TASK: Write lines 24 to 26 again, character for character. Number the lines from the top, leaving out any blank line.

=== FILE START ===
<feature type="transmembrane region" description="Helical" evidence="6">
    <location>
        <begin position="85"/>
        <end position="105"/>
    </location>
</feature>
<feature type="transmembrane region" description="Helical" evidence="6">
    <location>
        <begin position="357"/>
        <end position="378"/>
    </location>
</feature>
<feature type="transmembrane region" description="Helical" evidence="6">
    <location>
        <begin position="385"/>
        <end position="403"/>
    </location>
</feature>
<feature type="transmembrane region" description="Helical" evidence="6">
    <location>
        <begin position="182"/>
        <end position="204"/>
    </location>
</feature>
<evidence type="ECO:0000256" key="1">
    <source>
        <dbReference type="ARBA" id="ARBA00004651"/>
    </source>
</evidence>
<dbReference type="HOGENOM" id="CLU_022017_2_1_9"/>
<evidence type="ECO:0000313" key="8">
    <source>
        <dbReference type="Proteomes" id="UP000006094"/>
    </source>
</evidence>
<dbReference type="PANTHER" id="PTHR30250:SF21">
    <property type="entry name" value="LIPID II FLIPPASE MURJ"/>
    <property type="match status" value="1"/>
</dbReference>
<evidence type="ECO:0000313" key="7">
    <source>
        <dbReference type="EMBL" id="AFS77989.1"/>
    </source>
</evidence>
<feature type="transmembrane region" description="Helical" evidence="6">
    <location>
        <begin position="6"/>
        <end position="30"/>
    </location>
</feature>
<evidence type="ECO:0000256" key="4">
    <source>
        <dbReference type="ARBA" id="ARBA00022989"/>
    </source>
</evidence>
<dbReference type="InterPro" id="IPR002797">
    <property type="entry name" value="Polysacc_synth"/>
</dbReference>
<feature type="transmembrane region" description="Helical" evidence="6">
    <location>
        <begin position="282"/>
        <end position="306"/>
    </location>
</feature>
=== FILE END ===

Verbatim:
</feature>
<evidence type="ECO:0000256" key="1">
    <source>